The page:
Several years after the success of Mickey Mouse cartoons, Walt had a concept for his "Silly Symphoney" series. It was tough to sell it to the distribution houses, but Walt did. In 1931, Walt saw a demo film done by a company called Technicolor. They offered the Disney Group a 2 year exclusive to incorporate Technicolor into animation. The first one they tried it with was the "Flowers and Trees; Silly Symphoney".
Walt Disney received an Academy Award for "Flowers and Trees", and then again, the same night for the creation of Mickey Mouse. By this time, Walt had a hundred employees creating "Silly Symphonies" and Mickey Mouse.
Donald Duck made his debut in The Wise Little Hen and then Walt put him in a second cartoon called The Orphan's Benefit. The man behind the voice of Donald was Clarence Nash.
In 1932, Walt's health became a problem. His doctor told him that he was on the verge of a nervous breakdown and needed to take a long rest. He and Lilly packed their bags and set out across the country on a vacation. Walt realized that his work-a-holic ways were not in the best interests of his health and that the professionals he hired should be running the day to day workings of the studio.
In 1933, Walt and Lillian Disney had their first child, a girl they named Diane. Three years later, they had another daughter, Sharon.
In 1934, Disney Studios took on their greatest challenge yet... a full length feature film entitled Snow White. In preparing for the filming of Snow White, studio technicians had been working on a new camera that would give more dimension to the drawings. The new Disney camera was called the multiplane camera. During the creation of Snow White and the Seven Dwarfs, the Disney studio ran severely over budget. Roy approached many financial institutions and finally one gave the Disney brothers a loan to complete the project. The cost of the project ran over $1.5M and Hollywood people began calling it "Disney's Folly". The film premiered in December 1937 at one of the largest theaters in Hollywood. Snow White and the Seven Dwarfs was a national sensation!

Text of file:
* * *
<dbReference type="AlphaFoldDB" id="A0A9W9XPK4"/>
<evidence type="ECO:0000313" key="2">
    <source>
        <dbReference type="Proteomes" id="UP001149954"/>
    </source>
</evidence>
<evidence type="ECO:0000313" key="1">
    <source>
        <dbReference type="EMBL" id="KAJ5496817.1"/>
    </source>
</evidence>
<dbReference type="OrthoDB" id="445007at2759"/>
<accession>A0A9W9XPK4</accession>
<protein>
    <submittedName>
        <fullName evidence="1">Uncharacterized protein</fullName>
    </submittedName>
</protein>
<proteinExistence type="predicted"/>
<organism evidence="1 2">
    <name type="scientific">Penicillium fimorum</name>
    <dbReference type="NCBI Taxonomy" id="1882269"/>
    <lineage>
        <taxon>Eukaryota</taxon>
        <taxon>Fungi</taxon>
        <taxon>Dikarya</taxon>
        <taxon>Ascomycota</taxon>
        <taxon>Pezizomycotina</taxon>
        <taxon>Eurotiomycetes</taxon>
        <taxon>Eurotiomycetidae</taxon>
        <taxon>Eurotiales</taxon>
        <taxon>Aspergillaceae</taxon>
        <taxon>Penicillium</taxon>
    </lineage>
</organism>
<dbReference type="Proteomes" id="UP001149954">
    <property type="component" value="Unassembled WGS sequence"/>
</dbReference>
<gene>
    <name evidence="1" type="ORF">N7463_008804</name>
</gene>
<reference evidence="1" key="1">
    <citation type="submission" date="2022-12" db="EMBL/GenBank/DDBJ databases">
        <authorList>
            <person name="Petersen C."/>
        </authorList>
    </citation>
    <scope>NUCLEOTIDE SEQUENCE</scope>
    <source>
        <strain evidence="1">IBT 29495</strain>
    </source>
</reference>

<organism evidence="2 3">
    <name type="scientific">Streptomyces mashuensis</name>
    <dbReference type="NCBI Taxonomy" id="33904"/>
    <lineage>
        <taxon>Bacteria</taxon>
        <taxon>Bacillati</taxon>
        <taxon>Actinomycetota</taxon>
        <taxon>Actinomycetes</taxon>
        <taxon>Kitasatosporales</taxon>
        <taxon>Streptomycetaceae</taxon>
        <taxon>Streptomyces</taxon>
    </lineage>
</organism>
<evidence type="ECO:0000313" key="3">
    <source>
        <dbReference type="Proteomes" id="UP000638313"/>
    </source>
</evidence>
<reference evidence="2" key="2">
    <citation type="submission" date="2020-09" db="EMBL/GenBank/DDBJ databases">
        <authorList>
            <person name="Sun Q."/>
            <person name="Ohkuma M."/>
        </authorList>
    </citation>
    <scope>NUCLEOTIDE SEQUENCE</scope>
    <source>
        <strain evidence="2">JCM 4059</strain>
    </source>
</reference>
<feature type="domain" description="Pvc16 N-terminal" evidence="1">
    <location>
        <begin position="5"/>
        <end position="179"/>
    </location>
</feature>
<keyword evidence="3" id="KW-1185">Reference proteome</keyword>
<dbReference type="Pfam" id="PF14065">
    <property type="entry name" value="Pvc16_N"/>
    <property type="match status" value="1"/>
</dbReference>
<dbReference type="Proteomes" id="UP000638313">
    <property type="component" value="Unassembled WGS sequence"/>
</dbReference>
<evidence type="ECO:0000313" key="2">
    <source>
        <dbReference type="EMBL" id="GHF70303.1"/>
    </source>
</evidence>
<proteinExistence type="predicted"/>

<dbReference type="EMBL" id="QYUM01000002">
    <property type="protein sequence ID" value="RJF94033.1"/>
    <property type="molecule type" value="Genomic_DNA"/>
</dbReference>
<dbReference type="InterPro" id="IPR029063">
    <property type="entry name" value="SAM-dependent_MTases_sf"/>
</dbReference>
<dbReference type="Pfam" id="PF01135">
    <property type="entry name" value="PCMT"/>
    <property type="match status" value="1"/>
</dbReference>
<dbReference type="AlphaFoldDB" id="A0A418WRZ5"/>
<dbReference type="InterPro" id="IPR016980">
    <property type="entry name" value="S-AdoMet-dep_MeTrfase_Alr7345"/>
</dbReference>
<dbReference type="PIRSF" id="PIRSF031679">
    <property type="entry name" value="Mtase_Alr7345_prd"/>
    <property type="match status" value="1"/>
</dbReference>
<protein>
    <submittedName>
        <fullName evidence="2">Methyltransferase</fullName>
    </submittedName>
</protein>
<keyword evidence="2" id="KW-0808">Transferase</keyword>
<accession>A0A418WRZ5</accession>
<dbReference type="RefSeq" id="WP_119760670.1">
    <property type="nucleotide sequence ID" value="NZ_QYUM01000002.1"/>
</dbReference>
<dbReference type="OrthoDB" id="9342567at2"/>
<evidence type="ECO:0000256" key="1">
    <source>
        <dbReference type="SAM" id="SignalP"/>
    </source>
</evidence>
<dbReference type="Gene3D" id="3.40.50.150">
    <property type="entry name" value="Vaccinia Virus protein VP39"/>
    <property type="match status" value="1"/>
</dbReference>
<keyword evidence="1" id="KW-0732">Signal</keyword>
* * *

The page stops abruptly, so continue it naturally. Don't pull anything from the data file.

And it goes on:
Premiere of Snow White
Two years after the success of Snow White, the Disney Studio went from prosperity to severed indebtedness. Walt made Pinocchio(at a cost of $2.6M), followed by Bambi and then Fantasia. None of the last 3 were as successful as Snow White. At a meeting of the Board of Directors, Roy explained the poor financial state of the company. Due to World War II, they didn't foresee times getting better and suggested that share of stock of Disney Studios be sold to the public to raise capital.
On December 7, 1941, the Japanese bombed Pearl Harbor and that same day, the army moved into the Disney Studio in order to house the anti-aircraft companies. The Navy Department phone Walt and asked if the Disney Studios would make a film to help gunners determine whether airplanes belonged to friend or foe. This was Walt's only instructions.
Walt and his staff made the training film and then went on to make a short with Donald Duck for the Treasury Department, which encouraged Americans to pay their taxes. The US government sought the help of Disney Studios on other propaganda drives during the war. After the war, they needed to rebuild the studio and get back to their own work.
The two brothers had very different ideas of the direction they should go. Roy was afraid of financial ruins, but Walt persevered and the next feature film was created, Cinderella. It was an immediate hit!
In 1948, Walt felt they had gone as far as they could with animation and wanted to try something new. He began making live-action films. The first was Treasure Island, followed by The Sword and the Roseand Rob Roy.
Walt began to feel the stress of the Studio creeping into his health again and knew he needed to find a hobby for relaxation. In 1949, Lillian and Walt were planning to build a new house. Walt was inspired by t he Chicago Train Fair he had attended, together with his childhood memories of trains, and suggested to his wife and daughters that he build a working train around their new home. And so it was. Walt’s train, the Carolwood Pacific Railway, was a steam-driven locomotive painted back with gold and red trim. On the weekends, Walt gave rides on his train to guests. As Walt rode his train, he began to dream of a larger railroad that would circle another Disney property – the most spectacular pleasure park in the world!
As his daughters were growing up, Walt would take them to an amusement park on Sundays. Walt became very aware that there was a lack of quality and quality in the existing amusement parks and began putting together his ideas.